Seeing Clear

X.J. Kennedy is admired for his great skill in treating contemporary topics in traditional forms and especially for his cultivation of light verse.  The high quality, abundance, and breadth of his writing—poetry, children’s work, fiction, textbooks—and his long presence on the literary scene make him one of the most important American poets today, as is suggested by reviewers’ praise in eminent periodicals, including the Times Literary Supplement and the New York Times Book Review.  That he is, nevertheless, often disregarded is doubtless because of the widespread assumption that light verse cannot be truly important.  It is also an unflattering reflection on those critics and reviewers, the greater number, who disdain form and other aspects of poetic tradition and still, nearly a century later, cry, with Ezra Pound, “Make it new.”  Indeed, Kennedy does “make it new,” with his own characteristic tone and diction and his choice of topics, but in a nonradicalized mode.  The present book gathers work, including some not reprinted for a long while, from six previous collections (especially later ones) and several slimmer volumes; it also contains more than two-dozen new poems collected for the first time.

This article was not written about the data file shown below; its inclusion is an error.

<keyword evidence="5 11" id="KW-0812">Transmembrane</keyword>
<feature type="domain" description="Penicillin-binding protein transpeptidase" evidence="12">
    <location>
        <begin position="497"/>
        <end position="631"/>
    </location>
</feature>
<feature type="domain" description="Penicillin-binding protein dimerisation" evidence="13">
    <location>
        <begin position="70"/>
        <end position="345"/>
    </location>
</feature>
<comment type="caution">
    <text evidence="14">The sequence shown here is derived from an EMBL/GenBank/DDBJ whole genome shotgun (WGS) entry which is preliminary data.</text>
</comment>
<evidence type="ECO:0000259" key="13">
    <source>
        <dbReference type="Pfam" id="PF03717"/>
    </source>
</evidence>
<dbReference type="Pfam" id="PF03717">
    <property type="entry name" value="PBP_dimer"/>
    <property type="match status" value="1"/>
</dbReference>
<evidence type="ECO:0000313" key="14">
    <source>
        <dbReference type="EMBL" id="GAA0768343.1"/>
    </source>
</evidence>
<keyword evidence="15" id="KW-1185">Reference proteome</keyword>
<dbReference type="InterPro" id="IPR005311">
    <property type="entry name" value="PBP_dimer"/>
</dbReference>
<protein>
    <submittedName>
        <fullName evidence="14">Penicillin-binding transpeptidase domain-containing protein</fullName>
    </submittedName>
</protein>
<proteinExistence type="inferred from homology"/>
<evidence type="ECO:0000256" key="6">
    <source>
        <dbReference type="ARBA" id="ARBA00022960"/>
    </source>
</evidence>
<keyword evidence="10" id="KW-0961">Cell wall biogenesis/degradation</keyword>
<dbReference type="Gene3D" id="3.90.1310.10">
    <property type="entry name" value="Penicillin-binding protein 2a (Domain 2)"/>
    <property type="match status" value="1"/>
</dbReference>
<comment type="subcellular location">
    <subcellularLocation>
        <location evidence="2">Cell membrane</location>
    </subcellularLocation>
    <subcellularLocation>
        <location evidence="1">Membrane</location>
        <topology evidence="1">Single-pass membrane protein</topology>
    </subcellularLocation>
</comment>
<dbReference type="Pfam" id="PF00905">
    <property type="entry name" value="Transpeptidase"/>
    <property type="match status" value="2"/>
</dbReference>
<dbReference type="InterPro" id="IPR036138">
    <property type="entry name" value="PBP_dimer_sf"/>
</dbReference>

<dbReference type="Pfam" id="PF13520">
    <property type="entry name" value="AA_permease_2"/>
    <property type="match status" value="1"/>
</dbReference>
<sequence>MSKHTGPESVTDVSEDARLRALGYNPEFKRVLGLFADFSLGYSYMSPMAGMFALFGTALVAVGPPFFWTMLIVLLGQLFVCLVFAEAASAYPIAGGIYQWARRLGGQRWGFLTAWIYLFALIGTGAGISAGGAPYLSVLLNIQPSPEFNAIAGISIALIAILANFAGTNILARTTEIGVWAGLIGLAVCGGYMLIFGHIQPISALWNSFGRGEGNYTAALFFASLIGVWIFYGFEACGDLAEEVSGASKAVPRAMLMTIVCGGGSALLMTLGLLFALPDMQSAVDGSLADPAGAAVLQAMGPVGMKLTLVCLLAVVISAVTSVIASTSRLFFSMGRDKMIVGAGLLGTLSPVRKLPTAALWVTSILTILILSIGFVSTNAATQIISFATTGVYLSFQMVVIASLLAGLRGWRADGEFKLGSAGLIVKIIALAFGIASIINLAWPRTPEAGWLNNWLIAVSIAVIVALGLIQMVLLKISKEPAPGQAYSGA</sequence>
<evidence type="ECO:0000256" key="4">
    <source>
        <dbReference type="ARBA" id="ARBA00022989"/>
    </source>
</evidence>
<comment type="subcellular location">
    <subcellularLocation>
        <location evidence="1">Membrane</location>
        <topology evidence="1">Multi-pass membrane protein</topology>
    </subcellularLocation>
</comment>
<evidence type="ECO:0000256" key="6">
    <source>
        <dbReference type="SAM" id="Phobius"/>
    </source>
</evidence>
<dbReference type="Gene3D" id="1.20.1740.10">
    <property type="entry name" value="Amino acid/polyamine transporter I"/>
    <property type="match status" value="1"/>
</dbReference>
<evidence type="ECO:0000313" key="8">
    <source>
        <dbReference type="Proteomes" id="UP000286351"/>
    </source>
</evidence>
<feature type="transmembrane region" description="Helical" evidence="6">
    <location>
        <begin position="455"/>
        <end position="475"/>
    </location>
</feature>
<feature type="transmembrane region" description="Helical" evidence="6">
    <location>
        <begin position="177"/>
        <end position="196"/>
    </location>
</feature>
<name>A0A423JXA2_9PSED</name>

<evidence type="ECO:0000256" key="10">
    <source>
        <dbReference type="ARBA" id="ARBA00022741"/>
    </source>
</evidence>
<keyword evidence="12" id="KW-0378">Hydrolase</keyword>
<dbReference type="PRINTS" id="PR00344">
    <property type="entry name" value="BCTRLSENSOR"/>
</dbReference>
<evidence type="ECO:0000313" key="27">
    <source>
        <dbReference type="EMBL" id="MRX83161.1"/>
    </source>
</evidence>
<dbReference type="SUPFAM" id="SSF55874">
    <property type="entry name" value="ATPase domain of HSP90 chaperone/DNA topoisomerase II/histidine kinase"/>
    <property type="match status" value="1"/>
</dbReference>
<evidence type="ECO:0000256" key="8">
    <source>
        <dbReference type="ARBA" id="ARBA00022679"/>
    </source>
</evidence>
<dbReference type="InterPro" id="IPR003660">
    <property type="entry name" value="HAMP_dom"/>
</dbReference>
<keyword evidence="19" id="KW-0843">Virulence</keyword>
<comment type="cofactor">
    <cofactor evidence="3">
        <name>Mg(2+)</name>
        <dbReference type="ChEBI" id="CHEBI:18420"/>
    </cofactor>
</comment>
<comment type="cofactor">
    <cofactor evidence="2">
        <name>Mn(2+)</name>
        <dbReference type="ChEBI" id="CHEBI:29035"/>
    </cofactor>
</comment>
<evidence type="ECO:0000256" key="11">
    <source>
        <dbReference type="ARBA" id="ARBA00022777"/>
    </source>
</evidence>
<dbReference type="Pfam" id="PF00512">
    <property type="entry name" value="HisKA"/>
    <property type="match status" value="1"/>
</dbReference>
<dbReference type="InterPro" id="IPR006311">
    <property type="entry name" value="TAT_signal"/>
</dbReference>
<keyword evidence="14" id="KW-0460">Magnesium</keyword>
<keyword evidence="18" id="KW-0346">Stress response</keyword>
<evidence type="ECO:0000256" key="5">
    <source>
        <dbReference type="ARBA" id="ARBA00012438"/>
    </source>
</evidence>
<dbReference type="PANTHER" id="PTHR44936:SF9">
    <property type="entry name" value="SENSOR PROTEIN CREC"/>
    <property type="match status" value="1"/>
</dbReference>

Throughout, Kennedy’s writing illustrates what almost every literate person knows, even though many write as if they thought otherwise:...

Join now to access the full article and gain access to other exclusive features.

Get Started

Already a member? Sign in here